A few weeks ago we read Magritte’s Marvelous Hat. Most of us loved it (more on who didn’t later). Something I’ve long been wanting to do more of in our home school is artist study. The boys do art each week with H. and love it but I’ve been wanting to include more of an art history component. The problem has been that I get paralyzed by where to start. Should we go chronologically? By type of art? By region? Coordinate with other studies? And then it just ends up not getting done. It’s a great example of the perfect killing the good. After reading the Magritte book I thought it would be a great time to jump in and go a little more in depth with a specific artist.
We started with two more books on Magritte. Now You See It, Now You Don’t in the Adventures in Art series is a fairly straight-forward look at Magitte’s work. It has many reproductions of his paintings with short explanations about each work and about surrealism in general. Dinner at Magritte’s is a fictional story about a young boy whose family lives in the country near Magritte. One day the boy goes to visit his neighbor. The illustrations are all homages to Magritte’s paintings. Salvador Dali also makes an appearance in this book as a guest at the dinner and there is a melting clock on one page. I think I would have liked this book more if I hadn’t first read Magritte’s Marvelous Hat, which has more charm.
After reading about Magritte, we turned to creating our own art. I used this project from Art Projects for Kids as a guide. First we used a plate to draw a circle on our paper and then sketched lines around it to turn it into an eye. Then I told the kids to paint anything they wanted inside the eye. The only thing they couldn’t do was to make it look like an actual eye.
I’m not sure David completely understood the assignment or got the concept of the eye. But he’s always happy when we’re doing art so it was a good day as far as he was concerned. He initially drew a very nice apple in the center and then a tree underneath. We then used liquid watercolors which are a little difficult to work with and might not have been the best medium for this project. I did like that he purposefully made his apple NOT red (he had earlier pointed out to me that people always assume apples are red when in fact they are often not red in real life). And I liked that the tree was NOT an apple tree but actually a Christmas tree with red decorations.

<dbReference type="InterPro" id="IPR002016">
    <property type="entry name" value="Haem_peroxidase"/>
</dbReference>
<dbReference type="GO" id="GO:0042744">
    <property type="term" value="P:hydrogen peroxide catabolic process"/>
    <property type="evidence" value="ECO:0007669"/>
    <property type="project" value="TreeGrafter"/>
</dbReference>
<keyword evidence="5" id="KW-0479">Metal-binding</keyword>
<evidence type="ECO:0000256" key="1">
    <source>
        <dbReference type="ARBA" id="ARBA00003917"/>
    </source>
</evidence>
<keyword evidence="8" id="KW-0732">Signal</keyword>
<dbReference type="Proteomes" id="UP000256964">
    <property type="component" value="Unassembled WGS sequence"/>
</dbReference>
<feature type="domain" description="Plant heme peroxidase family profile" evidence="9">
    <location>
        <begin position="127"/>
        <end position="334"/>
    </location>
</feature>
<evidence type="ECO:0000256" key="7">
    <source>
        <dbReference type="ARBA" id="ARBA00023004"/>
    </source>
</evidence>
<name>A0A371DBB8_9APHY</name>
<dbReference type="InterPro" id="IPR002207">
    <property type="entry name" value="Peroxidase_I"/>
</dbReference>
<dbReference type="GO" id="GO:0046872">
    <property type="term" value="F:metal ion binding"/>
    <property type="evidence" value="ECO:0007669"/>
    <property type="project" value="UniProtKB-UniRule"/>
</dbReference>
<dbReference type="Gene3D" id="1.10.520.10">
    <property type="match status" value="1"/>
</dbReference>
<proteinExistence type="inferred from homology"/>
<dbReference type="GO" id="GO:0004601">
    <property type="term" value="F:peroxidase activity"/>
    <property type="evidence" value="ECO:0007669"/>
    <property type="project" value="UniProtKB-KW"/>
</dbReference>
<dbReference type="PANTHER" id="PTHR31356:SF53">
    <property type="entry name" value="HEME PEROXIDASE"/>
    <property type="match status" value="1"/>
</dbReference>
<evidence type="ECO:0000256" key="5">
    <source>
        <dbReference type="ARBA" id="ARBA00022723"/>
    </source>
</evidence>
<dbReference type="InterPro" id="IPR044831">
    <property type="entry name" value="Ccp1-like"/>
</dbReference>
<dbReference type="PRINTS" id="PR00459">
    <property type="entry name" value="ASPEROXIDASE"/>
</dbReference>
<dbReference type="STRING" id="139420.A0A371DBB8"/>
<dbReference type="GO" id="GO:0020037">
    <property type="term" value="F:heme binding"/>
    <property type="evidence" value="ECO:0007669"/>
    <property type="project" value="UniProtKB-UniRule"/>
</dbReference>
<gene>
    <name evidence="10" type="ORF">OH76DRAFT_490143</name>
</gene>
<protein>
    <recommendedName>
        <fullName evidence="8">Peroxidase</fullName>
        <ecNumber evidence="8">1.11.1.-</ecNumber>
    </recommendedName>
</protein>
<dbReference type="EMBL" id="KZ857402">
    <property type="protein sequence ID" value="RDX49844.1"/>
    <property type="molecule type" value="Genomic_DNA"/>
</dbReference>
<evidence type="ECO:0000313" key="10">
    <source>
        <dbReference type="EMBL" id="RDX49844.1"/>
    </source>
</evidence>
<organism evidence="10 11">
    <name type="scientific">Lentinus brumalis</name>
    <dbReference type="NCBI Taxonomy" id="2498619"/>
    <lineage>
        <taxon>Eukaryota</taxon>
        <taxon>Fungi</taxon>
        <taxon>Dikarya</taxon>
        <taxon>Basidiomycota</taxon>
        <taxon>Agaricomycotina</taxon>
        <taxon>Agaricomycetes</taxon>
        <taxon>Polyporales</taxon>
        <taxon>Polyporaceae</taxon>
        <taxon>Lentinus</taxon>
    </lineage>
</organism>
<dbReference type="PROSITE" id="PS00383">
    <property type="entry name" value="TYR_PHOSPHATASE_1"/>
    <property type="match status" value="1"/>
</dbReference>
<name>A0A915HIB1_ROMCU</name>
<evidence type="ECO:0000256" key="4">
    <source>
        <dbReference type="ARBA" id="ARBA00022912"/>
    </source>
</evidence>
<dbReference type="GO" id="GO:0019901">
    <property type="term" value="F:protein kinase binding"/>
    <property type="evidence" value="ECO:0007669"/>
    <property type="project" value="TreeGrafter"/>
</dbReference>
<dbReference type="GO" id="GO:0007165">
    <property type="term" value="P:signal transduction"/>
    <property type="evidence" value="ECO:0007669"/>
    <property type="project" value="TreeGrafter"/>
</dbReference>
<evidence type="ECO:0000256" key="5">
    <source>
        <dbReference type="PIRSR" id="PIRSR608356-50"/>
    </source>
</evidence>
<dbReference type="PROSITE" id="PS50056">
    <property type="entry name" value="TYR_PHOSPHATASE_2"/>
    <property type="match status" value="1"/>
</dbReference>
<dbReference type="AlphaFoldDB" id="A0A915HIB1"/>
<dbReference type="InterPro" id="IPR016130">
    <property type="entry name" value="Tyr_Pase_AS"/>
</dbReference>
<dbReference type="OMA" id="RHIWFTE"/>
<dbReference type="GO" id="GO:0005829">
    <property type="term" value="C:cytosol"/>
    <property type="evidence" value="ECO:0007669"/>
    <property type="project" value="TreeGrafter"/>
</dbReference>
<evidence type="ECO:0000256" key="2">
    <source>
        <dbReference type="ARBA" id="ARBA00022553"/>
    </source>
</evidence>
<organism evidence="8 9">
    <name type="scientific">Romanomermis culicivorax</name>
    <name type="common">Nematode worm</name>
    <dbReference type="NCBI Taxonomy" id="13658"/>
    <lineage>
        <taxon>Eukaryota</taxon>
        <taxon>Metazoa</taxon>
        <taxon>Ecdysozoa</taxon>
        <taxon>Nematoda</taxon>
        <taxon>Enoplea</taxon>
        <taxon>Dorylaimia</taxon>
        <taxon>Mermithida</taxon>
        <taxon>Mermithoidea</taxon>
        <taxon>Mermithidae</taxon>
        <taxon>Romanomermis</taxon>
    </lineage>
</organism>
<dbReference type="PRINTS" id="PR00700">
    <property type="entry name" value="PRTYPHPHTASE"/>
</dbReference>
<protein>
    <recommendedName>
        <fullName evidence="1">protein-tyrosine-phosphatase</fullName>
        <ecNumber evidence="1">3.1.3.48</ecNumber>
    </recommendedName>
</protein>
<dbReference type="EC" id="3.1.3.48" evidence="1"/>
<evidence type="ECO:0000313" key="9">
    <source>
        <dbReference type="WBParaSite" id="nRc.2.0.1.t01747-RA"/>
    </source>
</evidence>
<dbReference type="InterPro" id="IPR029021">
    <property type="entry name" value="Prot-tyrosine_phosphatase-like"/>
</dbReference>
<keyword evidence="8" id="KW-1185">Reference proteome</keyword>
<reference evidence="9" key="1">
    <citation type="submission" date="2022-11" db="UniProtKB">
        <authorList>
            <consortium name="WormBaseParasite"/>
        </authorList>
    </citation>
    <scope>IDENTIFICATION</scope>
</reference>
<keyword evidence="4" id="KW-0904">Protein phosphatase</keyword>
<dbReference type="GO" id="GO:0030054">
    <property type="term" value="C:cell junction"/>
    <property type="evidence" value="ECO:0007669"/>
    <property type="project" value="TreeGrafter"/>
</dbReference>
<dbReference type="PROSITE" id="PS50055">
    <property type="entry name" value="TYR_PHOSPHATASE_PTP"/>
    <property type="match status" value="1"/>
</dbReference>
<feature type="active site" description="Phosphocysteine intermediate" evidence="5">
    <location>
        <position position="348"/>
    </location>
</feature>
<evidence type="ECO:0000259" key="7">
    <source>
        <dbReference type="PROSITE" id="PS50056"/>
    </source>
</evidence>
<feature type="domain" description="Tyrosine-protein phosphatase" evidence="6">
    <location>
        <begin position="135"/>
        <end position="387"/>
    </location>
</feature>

John definitely got the concept. His eye has a piece of ham on a plate. You can see part of the fork on the side. This might seem odd if you don’t know that Magritte did a painting of a piece of ham on a plate with an eye looking out of the middle of it. John thought he’d flip that idea around, which seemed very appropriately surreal. He also chose to outline his eye with a Sharpie marker after the paint had dried which makes it look more finished.
John was the child who didn’t like Magritte’s Marvelous Hat (or the other books all that much). He said he thought they were “creepy”. This was interesting to me as it fits his personality. He has a great imagination but he has always been bothered by things that aren’t as they seem. I think he understood the concept of surrealism, he just doesn’t enjoy it. And that’s ok. The goal for artist study isn’t to like everyone we study but familiarity with different artists and hopefully even to learn to appreciate that which you don’t like.
A good rule when doing art with kids is to do art with kids. I find my kids get much more into any project that I am also doing. They also worry less about “getting it right” and just have fun with it. At one point the black paint in the center of my eye ran down the middle when I picked up my paper. Both boys gave me advice on how to try and salvage the painting. I liked that and think that it helped them see that it’s ok if you make a mistake or accidents happen. You can fix it.
There is a Magritte painting The False Mirror that has an eye with a cloudy sky in the iris. I chose not to show the boys that painting first because I didn’t want to give them too much direction on what to put inside their eyes. Looking at the Magritte books gave them enough of an introduction to surrealism without limiting them to one idea of what their painting should look like.
And what about Ruth? Where was she while we were doing this project?